The Square Diner at the corner of Leonard and Varick in Tribeca smells of strong coffee and a hot griddle full of pancakes. Housed in one of the last authentic rail cars, with a ceiling of handsome wood paneling and a row of wide sliding windows facing the street, the diner is the kind of place you trust for breakfast and where catsup is comfortably within reach.
This morning, after I sat down in a booth in the Square Diner, I ordered the big breakfast to which many of us have grown accustomed - two eggs, bacon, toast, New York-style breakfast potatoes, and lots of coffee. The meal didn't disappoint, and while drinking the last cup of coffee I turned to look out the window to look at what was happening on the street.
Across the street I could see a little sliver of a park with a handful of trees. Finn Square, it's called, named for a hero of the Great War. To the left, I could see a handsome tall red brick building, and then beyond the park, a couple of buildings with Italianate facades along Franklin Street. Immediately across the street, trucks lined up in front of the non-descript ConEd facility. Over to the right, I watched the construction crews work on the steel skeleton of a new law school building, and just across the street from the diner, more workers digging the foundation for a new condominium development.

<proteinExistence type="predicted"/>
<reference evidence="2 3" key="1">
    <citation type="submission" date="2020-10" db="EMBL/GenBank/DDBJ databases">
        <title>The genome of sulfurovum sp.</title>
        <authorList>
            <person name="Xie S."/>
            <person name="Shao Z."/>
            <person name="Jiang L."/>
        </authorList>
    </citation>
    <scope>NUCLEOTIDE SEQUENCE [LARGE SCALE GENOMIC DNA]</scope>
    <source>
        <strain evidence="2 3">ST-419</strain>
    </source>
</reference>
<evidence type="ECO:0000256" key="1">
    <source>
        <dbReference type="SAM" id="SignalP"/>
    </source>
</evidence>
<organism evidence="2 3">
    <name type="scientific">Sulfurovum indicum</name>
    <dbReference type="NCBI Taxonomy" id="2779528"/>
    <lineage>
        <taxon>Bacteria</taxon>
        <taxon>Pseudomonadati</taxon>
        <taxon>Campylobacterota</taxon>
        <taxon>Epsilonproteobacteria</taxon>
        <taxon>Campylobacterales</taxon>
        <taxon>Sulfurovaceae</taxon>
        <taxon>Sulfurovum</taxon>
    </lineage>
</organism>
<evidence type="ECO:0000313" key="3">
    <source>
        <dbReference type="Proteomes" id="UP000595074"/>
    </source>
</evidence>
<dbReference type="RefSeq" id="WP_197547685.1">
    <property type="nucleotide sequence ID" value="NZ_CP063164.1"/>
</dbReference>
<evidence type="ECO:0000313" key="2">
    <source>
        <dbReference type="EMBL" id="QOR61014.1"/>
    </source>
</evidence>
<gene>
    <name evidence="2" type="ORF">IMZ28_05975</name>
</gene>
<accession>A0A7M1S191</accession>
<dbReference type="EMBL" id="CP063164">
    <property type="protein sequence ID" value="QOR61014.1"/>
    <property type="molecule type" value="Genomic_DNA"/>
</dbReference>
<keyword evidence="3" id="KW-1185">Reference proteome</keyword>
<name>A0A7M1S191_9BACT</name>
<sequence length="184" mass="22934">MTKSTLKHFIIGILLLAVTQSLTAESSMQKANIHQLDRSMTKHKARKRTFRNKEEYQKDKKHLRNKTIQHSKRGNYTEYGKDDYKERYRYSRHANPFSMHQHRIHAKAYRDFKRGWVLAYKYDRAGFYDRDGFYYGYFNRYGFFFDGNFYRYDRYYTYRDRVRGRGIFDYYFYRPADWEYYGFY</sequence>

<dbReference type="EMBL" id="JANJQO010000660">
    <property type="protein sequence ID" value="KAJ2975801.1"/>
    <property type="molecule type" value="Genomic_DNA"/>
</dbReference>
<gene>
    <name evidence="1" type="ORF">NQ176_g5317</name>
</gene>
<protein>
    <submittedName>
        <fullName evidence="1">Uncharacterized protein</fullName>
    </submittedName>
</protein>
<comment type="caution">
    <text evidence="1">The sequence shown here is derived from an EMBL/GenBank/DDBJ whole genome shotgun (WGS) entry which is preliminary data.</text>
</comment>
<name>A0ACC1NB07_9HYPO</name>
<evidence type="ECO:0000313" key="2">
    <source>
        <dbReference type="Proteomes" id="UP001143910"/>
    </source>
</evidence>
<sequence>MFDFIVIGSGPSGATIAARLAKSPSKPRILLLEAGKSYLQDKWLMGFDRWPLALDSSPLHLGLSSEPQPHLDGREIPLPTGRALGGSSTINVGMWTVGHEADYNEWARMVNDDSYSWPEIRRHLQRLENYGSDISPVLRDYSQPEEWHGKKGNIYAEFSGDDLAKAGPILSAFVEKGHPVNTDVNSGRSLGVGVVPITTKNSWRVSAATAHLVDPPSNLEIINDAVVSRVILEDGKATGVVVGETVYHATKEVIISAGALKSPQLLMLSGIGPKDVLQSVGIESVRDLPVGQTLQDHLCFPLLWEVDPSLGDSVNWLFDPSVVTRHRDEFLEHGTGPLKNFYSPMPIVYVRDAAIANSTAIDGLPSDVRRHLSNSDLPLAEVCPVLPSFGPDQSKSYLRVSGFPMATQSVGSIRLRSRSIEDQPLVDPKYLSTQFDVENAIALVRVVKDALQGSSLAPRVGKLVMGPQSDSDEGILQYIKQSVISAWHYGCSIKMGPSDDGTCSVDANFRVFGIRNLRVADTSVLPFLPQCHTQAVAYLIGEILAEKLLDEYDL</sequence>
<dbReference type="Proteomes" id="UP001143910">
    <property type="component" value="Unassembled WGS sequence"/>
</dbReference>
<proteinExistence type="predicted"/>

After leaving the Square Diner, I walked west on Franklin and then turned north on Greenwich Street. As I crossed the intersections heading home, I could see the bright blue sky and the Hudson River to the west. Along the street, many well-kept and renovated nineteenth century buildings, once storage facilities and the site of textile businesses, now house some of the most affluent residents of the city. As is the case for many sections of Manhattan, the building boom has not ceased in Tribeca for the city's new well-heeled class of global workers.
I don't know much about the lives or interests of these loftiest residents of Tribeca. I hope to find out more in the days ahead. But, at least for the start of my explorations, I've found a good place in this triangular neighborhood for a nice square breakfast.
Note: This is the first of a series of posts about the Tribeca neighborhood in lower Manhattan.
See related posts:
The Woolworth Building
Establishing Shots: The Tribeca Film Festival
The Tribeca of Duane: Duane Street and Duane Park
Tribeca's Most Tripped-Out Vista
Tribeca Living: A Building for Chocolate, and One for the Wool Trade
In Search of the Lower West Side: Before Tribeca
Walking Off Tribeca and Remembering Mostly Lunch
Walking Off Tribeca: The Lay of the Land